Did you know the economy is going to fall back into another recession in the first half of next year? That’s the sad news coming from the Congressional Budget Office (CBO), in a report released this week.
If current law remains unchanged, on January 1, 2013 American taxpayers will be hit with a whopping tax increase (mainly the expiration of the Bush tax cuts) and a major decrease in government spending (the result of last year’s budget deal) as well.
All told, we’re looking at a $500 billion double whammy. But aren’t economists recommending the opposite medicine? Won’t higher taxes and reduced spending dampen economic activity and slow down the current recovery? Exactly. You can think of the January 1st fiscal tsunami as a New Year’s Day "anti-stimulus" package. The CBO is predicting that the price we will pay for that package is a "double dip" recession.
But here is something even more disturbing. It turns out that uncertainty – not knowing what Washington is going to do about all this is worse than the reality. Will President Obama and the Congress agree to put off the tax increases? Will they agree to delay the spending cuts? Not knowing the answers to those questions appears to have more impact on the decisions of businesses and consumers than if everyone simply agreed to go ahead and let the bad things happen.
Historically, "uncertainty" has been a slippery concept in the vocabulary of economists. Everyone kind of knows what it means. But a precise definition has been impossible. Until now.
Economists at Stanford University and the University of Chicago have actually created an uncertainty index and they have tracked it over time for several decades.
Here’s what they found. Their measure of uncertainty soared during the Obama years, where it has been at its highest levels over the past 30 years. It’s not just uncertainty about what will happen next January that’s a problem. In many ways, the entire Obama presidency is the problem. Public policy uncertainty alone is the apparent cause of a peak decline of 2.2% in real GDP, a 13% decline in private investment and the loss of 2.5 million jobs over the past five years.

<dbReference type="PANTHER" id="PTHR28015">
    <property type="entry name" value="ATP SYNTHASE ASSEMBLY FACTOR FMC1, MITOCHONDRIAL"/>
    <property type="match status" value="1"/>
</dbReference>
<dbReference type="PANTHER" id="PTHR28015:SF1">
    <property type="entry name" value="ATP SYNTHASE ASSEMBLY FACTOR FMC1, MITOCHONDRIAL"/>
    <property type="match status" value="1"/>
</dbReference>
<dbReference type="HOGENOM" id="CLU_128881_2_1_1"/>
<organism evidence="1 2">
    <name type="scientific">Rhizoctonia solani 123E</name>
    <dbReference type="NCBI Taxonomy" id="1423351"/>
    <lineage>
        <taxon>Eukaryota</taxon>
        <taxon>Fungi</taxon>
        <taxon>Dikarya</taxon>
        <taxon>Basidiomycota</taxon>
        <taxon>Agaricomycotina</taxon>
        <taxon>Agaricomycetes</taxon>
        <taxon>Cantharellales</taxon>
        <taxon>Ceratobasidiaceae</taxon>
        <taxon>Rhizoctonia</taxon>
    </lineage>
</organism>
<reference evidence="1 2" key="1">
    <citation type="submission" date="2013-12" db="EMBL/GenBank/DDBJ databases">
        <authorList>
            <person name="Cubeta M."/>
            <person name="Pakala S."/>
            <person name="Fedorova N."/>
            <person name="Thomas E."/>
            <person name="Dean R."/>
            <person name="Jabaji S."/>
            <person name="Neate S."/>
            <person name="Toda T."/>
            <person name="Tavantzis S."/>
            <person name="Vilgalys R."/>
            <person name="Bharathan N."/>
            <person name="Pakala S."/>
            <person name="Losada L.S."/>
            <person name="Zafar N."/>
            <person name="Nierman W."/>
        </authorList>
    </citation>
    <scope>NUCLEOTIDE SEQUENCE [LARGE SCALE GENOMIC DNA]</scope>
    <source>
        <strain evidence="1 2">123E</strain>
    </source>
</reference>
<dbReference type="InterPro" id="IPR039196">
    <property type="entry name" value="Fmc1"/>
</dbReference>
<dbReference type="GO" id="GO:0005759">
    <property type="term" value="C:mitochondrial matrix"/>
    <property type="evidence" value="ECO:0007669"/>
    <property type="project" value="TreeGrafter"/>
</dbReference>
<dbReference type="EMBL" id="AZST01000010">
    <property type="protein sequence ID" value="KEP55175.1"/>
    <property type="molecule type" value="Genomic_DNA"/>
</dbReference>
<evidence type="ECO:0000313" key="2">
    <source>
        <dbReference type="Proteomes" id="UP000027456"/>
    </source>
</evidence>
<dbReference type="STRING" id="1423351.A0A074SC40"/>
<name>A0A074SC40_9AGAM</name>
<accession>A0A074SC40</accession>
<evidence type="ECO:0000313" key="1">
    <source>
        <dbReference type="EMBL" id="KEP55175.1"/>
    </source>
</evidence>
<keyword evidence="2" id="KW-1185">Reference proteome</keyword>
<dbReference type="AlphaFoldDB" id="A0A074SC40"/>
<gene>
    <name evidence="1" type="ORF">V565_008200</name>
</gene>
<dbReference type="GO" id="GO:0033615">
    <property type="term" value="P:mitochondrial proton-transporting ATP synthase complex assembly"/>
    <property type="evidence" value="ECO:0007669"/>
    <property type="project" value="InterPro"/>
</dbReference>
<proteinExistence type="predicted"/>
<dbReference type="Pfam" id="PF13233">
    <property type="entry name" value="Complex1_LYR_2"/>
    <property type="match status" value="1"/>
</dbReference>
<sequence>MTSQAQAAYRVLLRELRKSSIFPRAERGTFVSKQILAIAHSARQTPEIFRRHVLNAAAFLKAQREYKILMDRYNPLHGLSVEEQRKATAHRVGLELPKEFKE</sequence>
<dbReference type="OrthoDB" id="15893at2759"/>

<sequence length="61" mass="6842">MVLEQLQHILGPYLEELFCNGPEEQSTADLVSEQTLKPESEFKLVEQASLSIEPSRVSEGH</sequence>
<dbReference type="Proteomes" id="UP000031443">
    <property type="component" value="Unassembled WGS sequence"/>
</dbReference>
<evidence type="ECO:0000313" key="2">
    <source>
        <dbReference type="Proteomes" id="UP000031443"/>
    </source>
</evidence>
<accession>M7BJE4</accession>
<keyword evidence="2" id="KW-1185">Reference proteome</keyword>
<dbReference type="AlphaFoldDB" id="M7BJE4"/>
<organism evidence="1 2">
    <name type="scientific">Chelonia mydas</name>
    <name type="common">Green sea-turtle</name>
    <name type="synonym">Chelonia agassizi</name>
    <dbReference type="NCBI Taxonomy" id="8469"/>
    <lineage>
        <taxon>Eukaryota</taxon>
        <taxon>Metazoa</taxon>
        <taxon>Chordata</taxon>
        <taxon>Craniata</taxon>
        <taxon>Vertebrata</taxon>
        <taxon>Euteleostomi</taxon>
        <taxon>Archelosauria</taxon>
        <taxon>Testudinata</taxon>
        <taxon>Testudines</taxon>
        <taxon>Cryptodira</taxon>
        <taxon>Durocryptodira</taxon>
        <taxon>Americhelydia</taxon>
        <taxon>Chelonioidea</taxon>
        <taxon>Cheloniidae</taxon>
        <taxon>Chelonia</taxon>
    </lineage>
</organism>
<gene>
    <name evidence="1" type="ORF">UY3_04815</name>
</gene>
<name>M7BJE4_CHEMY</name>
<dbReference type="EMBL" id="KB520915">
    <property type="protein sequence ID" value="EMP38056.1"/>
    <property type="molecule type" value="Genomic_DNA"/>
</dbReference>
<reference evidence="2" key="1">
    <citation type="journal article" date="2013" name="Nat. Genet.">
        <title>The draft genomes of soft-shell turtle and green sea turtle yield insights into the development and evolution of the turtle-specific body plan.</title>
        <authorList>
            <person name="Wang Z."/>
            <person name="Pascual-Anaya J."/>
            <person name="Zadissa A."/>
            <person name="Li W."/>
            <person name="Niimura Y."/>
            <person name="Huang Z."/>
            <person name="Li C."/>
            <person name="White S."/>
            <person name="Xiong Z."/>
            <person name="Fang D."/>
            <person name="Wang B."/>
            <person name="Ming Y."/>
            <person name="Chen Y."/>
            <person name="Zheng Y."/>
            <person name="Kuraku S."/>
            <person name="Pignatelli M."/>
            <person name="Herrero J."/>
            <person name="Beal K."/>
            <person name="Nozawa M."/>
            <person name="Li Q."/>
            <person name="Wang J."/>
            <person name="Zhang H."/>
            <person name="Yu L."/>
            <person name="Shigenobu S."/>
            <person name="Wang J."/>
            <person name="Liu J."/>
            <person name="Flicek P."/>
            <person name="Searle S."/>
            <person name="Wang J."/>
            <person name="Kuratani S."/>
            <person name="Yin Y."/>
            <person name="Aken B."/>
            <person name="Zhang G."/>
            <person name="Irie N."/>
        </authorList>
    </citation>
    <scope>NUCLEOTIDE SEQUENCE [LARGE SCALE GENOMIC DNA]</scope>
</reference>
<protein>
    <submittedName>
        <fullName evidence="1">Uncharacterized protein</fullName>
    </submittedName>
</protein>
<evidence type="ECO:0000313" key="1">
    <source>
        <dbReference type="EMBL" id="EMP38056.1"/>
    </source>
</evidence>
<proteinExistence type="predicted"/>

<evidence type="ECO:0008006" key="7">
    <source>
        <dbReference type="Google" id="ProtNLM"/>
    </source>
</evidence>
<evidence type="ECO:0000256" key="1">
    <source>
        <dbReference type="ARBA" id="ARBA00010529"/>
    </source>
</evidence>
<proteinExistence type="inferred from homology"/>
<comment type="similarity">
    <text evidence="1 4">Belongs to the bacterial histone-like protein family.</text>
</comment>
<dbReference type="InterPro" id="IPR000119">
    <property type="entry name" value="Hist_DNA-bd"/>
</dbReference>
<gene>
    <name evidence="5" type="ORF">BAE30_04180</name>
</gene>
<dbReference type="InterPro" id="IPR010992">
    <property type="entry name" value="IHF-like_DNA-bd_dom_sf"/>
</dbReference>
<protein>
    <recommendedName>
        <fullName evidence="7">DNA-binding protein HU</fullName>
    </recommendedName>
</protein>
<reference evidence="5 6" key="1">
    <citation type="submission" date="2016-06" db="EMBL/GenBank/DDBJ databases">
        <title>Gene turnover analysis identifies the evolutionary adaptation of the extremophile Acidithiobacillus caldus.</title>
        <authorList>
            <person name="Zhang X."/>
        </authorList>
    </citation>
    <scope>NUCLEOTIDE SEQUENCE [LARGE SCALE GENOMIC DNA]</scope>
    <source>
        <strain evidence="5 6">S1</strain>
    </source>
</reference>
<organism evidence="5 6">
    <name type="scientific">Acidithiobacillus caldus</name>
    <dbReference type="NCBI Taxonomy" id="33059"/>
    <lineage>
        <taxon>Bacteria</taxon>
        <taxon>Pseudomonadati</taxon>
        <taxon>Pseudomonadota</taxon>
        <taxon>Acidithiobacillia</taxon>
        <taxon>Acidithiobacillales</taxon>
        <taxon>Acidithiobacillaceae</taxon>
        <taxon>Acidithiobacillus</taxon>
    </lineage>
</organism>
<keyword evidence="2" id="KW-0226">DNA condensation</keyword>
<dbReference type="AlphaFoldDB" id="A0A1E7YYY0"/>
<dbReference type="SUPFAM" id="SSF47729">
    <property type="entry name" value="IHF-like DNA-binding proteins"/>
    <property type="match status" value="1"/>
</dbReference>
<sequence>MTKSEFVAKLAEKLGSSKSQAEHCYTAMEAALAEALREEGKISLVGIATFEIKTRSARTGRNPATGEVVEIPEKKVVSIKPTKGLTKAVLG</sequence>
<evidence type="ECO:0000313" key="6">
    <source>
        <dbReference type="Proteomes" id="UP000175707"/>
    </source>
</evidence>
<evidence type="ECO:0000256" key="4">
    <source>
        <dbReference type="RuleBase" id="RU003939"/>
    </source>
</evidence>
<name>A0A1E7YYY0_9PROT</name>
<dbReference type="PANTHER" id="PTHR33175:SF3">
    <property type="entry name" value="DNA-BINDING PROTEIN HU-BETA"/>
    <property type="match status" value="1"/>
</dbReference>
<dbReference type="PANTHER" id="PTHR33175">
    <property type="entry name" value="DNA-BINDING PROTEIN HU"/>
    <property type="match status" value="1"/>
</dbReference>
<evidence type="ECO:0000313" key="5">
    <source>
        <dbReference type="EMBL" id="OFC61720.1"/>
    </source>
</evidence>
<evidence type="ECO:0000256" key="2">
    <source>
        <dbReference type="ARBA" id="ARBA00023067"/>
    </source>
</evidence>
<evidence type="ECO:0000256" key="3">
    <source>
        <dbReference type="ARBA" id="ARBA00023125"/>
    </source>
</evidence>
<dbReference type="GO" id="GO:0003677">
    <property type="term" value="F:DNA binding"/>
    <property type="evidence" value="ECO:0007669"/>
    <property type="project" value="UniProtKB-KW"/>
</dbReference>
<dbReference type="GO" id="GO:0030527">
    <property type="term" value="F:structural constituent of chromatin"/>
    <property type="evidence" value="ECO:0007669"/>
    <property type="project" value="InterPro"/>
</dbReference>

Put yourself in the position of a small business owner who is considering hiring additional employees. And remember: hiring full-time employees is not a short-term decision. You’ll probably lose money on them for the first 6 to 8 months (while they are in training) and hope to make it back over the following 2 to 3 years.
So peer down the economic landscape for the next few years and what do you see? For starters, you have no idea what your labor costs are going to be. You know that Obama Care will force you to buy expensive health insurance for you employees. But you have no idea what will be required or how expensive it will be. And because the Democrats in Congress were so sloppy in drafting the legislation, the entire health reform bill may be declared unconstitutional.
You have no idea what you non-labor costs of production will be because of another Obama legacy – regulatory agencies pushing the envelope to exceed the authority previous regulators thought they had. Environmental regulations deserve a special uncertainty category of their own. (We still don’t know if the Keystone pipeline will ever be approved.)
If you need a loan to help finance new equipment to provide to your newly hired workers, you have no idea if, or when, you will ever get it because Dodd/Frank financial regulations are putting a damper on business loans almost everywhere. And since those regulations are not even finalized, expect mattes to get worse, not better.
As for your cost of capital, do you know what the tax rate on dividends or interest income or corporate profits will be next year? No? Well, no one else knows either.
As for your personal tax rate, there is a lot to worry about there too. Democratic politicians almost never make a speech about the economy these days without mentioning the need for higher taxes. And the likely targets of this quest for more government revenue? Job creators, of course.
More than one commentator has noticed that our current "recovery" has been one of the slowest on record. Going back 60 years, we have had 11 recessions. The one we are in is at the bottom in terms of the speed at which we are getting back to normalcy.
Barack Obama doesn’t deserve all the blame for public policy uncertainty, of course. He has to deal with recalcitrant Republicans and unreliable Democratic allies in Congress. Still, I would give the president an "F" on his stewardship of the economy.
John C. Goodman is President and CEO of the National Center for Policy Analysis, Senior Fellow at The Independent Institute, and author of the acclaimed book, Priceless: Curing the Healthcare Crisis. The Wall Street Journal and National Journal, among other media, have called him the "Father of Health Savings Accounts." He is also the Kellye Wright Fellow in health care. The mission of the Wright Fellowship is to promote a more patient-centered, consumer-driven health care system.
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